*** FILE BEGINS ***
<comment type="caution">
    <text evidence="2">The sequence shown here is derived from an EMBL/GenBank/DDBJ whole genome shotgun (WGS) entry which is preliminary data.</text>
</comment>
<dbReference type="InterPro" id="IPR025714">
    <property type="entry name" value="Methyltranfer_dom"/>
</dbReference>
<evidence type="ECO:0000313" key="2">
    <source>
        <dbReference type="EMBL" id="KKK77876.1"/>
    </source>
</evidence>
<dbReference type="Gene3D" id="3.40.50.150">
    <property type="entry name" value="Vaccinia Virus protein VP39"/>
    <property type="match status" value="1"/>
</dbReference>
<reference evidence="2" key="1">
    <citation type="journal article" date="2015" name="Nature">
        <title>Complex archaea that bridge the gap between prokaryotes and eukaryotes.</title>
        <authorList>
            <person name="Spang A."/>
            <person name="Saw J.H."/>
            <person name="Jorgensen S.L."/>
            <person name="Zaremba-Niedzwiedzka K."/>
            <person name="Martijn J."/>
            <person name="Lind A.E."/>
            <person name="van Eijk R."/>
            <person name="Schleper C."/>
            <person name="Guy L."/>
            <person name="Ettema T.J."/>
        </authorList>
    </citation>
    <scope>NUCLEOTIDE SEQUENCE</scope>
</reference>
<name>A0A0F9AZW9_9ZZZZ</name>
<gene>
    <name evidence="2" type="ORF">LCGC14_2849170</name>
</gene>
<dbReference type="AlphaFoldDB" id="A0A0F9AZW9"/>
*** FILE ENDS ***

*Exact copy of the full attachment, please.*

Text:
<comment type="caution">
    <text evidence="2">The sequence shown here is derived from an EMBL/GenBank/DDBJ whole genome shotgun (WGS) entry which is preliminary data.</text>
</comment>
<dbReference type="InterPro" id="IPR025714">
    <property type="entry name" value="Methyltranfer_dom"/>
</dbReference>
<evidence type="ECO:0000313" key="2">
    <source>
        <dbReference type="EMBL" id="KKK77876.1"/>
    </source>
</evidence>
<dbReference type="Gene3D" id="3.40.50.150">
    <property type="entry name" value="Vaccinia Virus protein VP39"/>
    <property type="match status" value="1"/>
</dbReference>
<reference evidence="2" key="1">
    <citation type="journal article" date="2015" name="Nature">
        <title>Complex archaea that bridge the gap between prokaryotes and eukaryotes.</title>
        <authorList>
            <person name="Spang A."/>
            <person name="Saw J.H."/>
            <person name="Jorgensen S.L."/>
            <person name="Zaremba-Niedzwiedzka K."/>
            <person name="Martijn J."/>
            <person name="Lind A.E."/>
            <person name="van Eijk R."/>
            <person name="Schleper C."/>
            <person name="Guy L."/>
            <person name="Ettema T.J."/>
        </authorList>
    </citation>
    <scope>NUCLEOTIDE SEQUENCE</scope>
</reference>
<name>A0A0F9AZW9_9ZZZZ</name>
<gene>
    <name evidence="2" type="ORF">LCGC14_2849170</name>
</gene>
<dbReference type="AlphaFoldDB" id="A0A0F9AZW9"/>